4. College degrees raise incomes

A major benefit of a college degree (and student loans that enable earning them) is higher incomes.

Workers who attain a bachelor’s degree gain $1 million in lifetime earnings, according to the White House report. Higher incomes mean these graduates will actually have more money to spend throughout their life.

It’s true that today’s college graduates have more student debt and cannot spend as freely as past generations. But the White House report also found that compared to non-college-educated workers, their earnings still put them far ahead in measurements like homeownership.

5. Lower unemployment

Unemployment is a key economic health indicator. The more jobs that are added, the stronger a country’s business sector becomes.

The White House report also showed that “Individuals with college degrees also see lower unemployment rates and have increased odds of moving up the economic ladder.”

What’s more, unemployment rates among workers with a bachelor’s degree are 41 percent lower than those with an associate’s degree or some college, according to data from the Bureau of Labor Statistics.

And at 2.7 percent, college graduates are just less than half as likely to be unemployed as the average American with the U.S. unemployment rate at 4.9 percent.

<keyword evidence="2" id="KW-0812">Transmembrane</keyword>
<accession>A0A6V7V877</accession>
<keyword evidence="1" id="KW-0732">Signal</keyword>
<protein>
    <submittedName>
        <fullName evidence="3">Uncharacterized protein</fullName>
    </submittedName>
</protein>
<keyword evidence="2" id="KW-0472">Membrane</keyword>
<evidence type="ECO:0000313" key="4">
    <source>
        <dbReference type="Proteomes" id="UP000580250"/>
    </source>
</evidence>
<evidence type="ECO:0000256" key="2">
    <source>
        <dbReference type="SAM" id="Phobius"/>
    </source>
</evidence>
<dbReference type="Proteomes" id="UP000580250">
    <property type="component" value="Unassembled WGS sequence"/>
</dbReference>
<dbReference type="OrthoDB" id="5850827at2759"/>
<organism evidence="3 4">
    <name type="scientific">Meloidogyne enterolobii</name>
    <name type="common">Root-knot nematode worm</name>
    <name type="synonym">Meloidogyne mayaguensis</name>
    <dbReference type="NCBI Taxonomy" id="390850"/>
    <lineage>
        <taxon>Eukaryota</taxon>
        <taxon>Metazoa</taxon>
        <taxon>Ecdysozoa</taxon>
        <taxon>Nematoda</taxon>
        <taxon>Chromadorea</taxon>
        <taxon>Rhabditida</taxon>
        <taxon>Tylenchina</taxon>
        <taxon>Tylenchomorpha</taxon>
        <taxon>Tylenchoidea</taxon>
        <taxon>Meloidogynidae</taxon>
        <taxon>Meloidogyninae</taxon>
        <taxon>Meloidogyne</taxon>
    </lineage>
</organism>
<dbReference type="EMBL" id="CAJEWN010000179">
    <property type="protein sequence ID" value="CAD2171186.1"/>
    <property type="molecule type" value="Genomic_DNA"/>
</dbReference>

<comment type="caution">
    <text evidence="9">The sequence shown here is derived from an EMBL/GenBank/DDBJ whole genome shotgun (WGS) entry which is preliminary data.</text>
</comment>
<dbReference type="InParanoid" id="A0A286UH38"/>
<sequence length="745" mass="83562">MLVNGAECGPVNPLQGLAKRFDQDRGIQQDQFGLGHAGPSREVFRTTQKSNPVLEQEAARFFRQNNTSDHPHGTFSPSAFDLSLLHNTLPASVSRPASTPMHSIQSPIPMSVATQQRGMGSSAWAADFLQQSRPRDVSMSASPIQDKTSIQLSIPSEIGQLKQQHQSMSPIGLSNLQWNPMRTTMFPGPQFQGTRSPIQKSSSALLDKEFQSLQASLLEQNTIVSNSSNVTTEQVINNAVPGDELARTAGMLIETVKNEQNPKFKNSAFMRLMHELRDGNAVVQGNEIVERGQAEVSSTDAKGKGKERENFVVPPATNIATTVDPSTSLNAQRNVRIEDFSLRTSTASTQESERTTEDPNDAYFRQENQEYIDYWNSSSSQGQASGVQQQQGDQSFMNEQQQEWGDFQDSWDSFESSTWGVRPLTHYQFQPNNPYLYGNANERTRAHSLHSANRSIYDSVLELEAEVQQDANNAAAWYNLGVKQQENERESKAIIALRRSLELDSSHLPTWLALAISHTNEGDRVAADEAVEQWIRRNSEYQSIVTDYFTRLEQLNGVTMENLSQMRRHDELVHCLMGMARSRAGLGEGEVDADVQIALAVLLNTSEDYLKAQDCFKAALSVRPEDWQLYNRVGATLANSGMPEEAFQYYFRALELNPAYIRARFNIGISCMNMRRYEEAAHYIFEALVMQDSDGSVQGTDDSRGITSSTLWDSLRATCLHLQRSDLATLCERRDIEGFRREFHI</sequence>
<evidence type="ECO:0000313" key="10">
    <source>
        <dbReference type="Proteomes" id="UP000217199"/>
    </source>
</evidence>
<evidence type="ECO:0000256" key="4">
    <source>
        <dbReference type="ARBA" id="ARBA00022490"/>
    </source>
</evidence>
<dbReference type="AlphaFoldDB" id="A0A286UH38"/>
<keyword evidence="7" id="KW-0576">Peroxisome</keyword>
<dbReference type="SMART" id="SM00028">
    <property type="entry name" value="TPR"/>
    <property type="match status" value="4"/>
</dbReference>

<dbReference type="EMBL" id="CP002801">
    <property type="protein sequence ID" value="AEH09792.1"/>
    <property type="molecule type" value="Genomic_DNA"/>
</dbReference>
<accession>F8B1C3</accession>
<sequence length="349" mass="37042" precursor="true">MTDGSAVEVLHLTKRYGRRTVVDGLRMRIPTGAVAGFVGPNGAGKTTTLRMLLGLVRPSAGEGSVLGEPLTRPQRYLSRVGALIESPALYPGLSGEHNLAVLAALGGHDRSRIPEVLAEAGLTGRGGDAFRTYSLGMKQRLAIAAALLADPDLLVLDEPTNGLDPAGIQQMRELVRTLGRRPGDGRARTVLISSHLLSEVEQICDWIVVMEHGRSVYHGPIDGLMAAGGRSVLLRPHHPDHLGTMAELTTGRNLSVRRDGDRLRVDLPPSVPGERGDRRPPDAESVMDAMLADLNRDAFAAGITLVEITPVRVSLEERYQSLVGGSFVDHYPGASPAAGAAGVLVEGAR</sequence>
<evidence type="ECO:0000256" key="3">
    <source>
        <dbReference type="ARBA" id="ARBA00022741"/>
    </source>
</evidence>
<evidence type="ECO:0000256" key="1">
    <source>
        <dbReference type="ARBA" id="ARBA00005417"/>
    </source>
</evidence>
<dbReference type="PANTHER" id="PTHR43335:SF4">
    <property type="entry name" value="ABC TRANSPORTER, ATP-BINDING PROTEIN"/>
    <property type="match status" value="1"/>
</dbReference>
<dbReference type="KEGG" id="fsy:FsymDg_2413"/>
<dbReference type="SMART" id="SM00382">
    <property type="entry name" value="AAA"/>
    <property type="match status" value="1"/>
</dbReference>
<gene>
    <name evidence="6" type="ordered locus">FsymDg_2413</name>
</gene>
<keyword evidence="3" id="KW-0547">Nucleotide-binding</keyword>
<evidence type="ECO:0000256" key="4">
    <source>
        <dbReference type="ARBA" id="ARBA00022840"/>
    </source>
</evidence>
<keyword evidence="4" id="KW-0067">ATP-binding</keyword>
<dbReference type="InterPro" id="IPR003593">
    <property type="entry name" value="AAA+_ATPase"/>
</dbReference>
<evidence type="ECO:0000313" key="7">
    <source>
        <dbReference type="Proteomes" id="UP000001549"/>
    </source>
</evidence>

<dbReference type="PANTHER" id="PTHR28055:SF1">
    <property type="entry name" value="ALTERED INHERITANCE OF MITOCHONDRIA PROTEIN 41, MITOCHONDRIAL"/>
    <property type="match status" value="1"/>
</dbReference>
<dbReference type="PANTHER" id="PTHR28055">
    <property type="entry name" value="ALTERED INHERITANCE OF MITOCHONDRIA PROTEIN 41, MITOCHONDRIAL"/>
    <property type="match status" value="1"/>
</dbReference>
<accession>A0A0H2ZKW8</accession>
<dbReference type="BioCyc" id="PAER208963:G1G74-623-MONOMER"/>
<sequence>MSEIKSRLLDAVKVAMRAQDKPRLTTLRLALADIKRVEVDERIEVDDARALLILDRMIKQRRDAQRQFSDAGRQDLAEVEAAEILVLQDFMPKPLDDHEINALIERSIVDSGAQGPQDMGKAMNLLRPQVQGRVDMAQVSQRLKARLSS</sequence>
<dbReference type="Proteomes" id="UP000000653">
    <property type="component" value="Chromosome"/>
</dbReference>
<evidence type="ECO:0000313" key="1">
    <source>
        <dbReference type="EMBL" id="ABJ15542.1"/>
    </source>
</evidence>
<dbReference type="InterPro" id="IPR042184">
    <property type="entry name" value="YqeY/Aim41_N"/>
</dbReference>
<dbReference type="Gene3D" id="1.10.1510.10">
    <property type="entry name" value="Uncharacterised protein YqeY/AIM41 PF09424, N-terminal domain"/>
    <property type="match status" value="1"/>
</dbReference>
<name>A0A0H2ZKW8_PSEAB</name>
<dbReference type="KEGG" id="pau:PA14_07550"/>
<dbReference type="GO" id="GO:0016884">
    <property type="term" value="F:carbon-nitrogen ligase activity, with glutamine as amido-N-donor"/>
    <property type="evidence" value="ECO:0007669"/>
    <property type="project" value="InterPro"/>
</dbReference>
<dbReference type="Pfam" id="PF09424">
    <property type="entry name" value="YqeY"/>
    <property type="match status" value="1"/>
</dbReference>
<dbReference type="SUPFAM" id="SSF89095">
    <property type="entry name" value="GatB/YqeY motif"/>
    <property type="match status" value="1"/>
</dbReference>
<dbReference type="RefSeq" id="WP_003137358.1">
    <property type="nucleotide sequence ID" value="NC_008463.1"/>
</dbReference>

More jobs also mean more individuals are earning incomes, keeping up with living expenses, and putting money back into the economy and government.

6. Increases tax revenues

Student debts, and the programs President Obama has introduced to help borrowers manage them are costly for taxpayers.

And, recent estimates show that federal student loan forgiveness programs are set to cost significantly more than previously projected, to the tune of $108 billion.

But while these student debt management programs do cost taxpayers, they can also be viewed as an investment in a college-educated workforce. Workers who are college-educated are more productive and earn more — and pay more taxes, in turn.

“Graduating from college rather than ending schooling with some college was associated with the largest increase in tax payments,” according to a research brief from the RAND Corporation.

Student debt definitely has its downsides for the economy. But the overall impact of student loan debt is a net positive for the economy — at least for now.

However, if college costs continue to rise, they could outpace the actual value of a college education. Still, in today’s world, an investment in a college degree still pays off. Both at the individual and the national level.

Interested in refinancing student loans?

Here are the top 6 lenders of 2018!
LenderVariable APREligible Degrees 
Get real rates from up to 4 Lenders at once

Check out the testimonials and our in-depth reviews!
1 Important Disclosures for Laurel Road.

Laurel Road Disclosures

  1. VARIABLE APR – APR is subject to increase after consummation. The variable interest rates are based on a Current Index, which is the 1-month London Interbank Offered Rate (LIBOR) (currency in US dollars), as published on The Wall Street Journal’s website. The variable interest rates and Annual Percentage Rate (APR) will increase or decrease when the 1-month LIBOR index changes.